Responsibility Without Authority – A Toxic Combination. Any Advice?

We recently (well two years ago, now) went through some layoffs, and managers seemed to be the primary targets. It made sense, because at the time we had as many managers as we did designers. When things started to look a bit better, I was promoted to one of the vacant manager positions… kind of. I have most of the responsibilities of the person that I replaced, but pretty much none of the power. I work on all of the bigger projects, and am expected to lead the team, but nobody actually reports to me, and I can’t exactly direct anyone. I can suggest things, but nobody has to listen at all. It’s turned bad quickly.

The other people on the team resent the fact that I am working on the bigger projects, because I’m not looked at as a manager since I don’t really have managerial power. I’m looked at as a peer that gets all of the “good” projects and recognition that comes along with them. When I do try and direct projects, it’s received as if I’m a know-it-all that is trying to get my hands in their projects, not that I’m a director trying to help make things better.

I’ve tried on multiple occasions to bring this up to my boss, but she kind-of brushes it off. She plans on making changes, but nothing ever actually happens. All the while, things get worse and worse on the team. There is a real negative vibe, and I want to fix it, but I have no bullets in my gun. Every time I try and talk through things, it falls on deaf ears, and things go back to normal, because why should they listen to me? Who am I to tell them what to do?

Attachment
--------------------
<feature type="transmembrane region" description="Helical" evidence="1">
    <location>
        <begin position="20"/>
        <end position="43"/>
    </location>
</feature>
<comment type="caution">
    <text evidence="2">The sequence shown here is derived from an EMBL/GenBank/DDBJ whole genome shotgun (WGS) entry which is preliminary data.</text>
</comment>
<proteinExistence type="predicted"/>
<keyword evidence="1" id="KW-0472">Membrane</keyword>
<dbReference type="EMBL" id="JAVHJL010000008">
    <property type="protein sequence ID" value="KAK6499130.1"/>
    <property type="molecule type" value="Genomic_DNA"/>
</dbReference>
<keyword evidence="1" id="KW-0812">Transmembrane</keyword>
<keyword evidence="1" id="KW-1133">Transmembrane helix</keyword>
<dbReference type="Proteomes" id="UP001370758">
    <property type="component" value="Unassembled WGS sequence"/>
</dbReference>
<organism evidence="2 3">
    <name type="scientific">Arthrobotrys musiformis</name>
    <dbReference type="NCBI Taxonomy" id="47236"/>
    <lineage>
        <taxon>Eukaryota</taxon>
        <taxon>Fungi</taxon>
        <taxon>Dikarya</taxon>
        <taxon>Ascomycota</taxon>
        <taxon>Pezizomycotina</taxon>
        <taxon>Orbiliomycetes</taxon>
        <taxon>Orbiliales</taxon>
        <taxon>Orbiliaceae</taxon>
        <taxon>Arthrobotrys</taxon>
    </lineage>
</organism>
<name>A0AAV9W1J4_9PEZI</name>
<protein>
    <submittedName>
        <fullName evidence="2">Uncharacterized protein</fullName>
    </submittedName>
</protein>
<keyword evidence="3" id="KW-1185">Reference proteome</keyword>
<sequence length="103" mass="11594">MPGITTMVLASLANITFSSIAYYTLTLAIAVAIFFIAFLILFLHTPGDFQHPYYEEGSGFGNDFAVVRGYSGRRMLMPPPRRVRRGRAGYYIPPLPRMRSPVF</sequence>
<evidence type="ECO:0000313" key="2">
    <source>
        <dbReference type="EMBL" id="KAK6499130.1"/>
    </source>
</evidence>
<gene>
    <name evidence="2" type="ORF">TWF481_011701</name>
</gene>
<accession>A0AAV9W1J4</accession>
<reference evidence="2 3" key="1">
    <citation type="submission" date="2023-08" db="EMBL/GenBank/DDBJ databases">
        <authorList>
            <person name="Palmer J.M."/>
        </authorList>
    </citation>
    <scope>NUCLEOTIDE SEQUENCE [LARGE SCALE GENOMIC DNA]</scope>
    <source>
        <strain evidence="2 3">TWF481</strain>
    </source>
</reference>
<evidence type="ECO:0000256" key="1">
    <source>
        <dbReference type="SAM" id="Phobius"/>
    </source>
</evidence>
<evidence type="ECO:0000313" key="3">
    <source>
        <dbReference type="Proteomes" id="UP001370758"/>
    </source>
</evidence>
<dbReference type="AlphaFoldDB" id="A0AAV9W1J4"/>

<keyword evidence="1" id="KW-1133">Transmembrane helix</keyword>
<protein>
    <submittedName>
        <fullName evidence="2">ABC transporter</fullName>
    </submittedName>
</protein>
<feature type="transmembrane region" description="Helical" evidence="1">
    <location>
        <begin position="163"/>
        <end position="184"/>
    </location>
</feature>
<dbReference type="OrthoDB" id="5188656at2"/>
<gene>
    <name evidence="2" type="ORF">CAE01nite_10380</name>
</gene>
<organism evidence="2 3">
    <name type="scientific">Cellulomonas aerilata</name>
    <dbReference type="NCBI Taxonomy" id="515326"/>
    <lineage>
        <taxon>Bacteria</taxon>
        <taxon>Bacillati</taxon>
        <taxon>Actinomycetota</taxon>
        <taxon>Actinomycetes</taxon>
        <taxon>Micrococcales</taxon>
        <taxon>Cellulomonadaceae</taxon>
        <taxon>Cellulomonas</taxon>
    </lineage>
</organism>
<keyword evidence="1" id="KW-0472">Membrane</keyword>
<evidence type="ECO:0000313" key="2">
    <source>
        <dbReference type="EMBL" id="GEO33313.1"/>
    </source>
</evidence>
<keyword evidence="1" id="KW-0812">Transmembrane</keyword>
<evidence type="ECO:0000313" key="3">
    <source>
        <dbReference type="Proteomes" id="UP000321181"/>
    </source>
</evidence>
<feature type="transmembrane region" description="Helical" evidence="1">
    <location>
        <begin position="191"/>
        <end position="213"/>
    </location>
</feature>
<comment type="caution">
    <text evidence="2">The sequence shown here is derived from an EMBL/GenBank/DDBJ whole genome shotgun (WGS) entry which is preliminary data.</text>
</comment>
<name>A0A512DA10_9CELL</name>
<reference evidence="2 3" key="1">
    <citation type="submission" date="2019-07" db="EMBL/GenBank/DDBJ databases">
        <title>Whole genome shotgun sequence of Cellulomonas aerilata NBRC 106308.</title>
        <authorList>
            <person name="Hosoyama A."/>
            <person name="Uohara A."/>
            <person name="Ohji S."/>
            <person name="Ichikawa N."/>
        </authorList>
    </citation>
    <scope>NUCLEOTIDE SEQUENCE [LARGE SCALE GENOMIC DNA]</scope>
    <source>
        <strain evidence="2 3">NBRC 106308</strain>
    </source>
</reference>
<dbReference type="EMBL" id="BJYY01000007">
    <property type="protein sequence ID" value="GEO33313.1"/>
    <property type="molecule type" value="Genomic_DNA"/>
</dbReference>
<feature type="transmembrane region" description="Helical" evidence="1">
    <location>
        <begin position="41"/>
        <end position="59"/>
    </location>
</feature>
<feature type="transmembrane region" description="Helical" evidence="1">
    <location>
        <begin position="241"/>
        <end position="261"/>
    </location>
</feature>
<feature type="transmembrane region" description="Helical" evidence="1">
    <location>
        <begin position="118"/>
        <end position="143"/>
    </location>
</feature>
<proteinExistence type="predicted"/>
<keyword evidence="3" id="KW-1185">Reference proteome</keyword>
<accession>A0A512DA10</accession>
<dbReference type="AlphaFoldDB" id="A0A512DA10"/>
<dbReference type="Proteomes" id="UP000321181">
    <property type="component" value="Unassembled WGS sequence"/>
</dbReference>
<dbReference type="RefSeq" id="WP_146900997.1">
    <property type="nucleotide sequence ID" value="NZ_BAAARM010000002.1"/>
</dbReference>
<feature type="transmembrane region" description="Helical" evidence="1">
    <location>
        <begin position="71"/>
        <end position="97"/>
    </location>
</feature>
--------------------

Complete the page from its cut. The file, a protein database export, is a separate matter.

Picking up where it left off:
10 thoughts on “Responsibility Without Authority – A Toxic Combination. Any Advice?

  1. Karen

    Been there, done that…yep, a real no-win situation. Seems at first like, “hooray, I’m finally getting somewhere in this job!” and then, “what am I doing wrong? am I not cut out for management?” All I can say is you figured out the real deal a lot faster than I did…

  2. ugh

    I know exactly what you mean. I have been in this exact position for about 5 years now. I just had to “let it go” and just not help, i.e. interfere as some would see it, in other projects. The drawback is that I still catch the heat when someone else makes a mistake. Ususally the whole group gets repremanded for the fault of the designer that made the error and would not take direction / help from anyone along the way. This is an ego issue around here. I have given up. Just do my job and shut up. It is a meager existance for a creative group but it is what it is. Boss doesn’t care. Just brushes it off just like yours.

    1. Andy Epstein

      Lord!, I wouldn’t want to be in your skin, or worse, be on your team. Unfortunately, your reports are probably feeling your vibe and it’s reinforcing theirs, resulting in a dismal vicious downward spiral in morale.

      I know it can be tough in the corporate world – I’ve been in some horrible situations, but I can’t believe you don’t have options other than the one you’ve chosen – which is to give up and tune out. At the very least, you could look for a job where you’re efforts and talent will be appreciated. There may be other courses of action too. I just responded to the original post on ways to get the support you’ll need to raise the bar for you and your team.

      I can’t imagine you want to become one of the hacks and clockers I spoke about in last week’s “In-house Issues” post. Give it a shot, man. The fact that you took the time to read and respond to the post tells me you actually do care about making things better for you and your team.

      1. ugh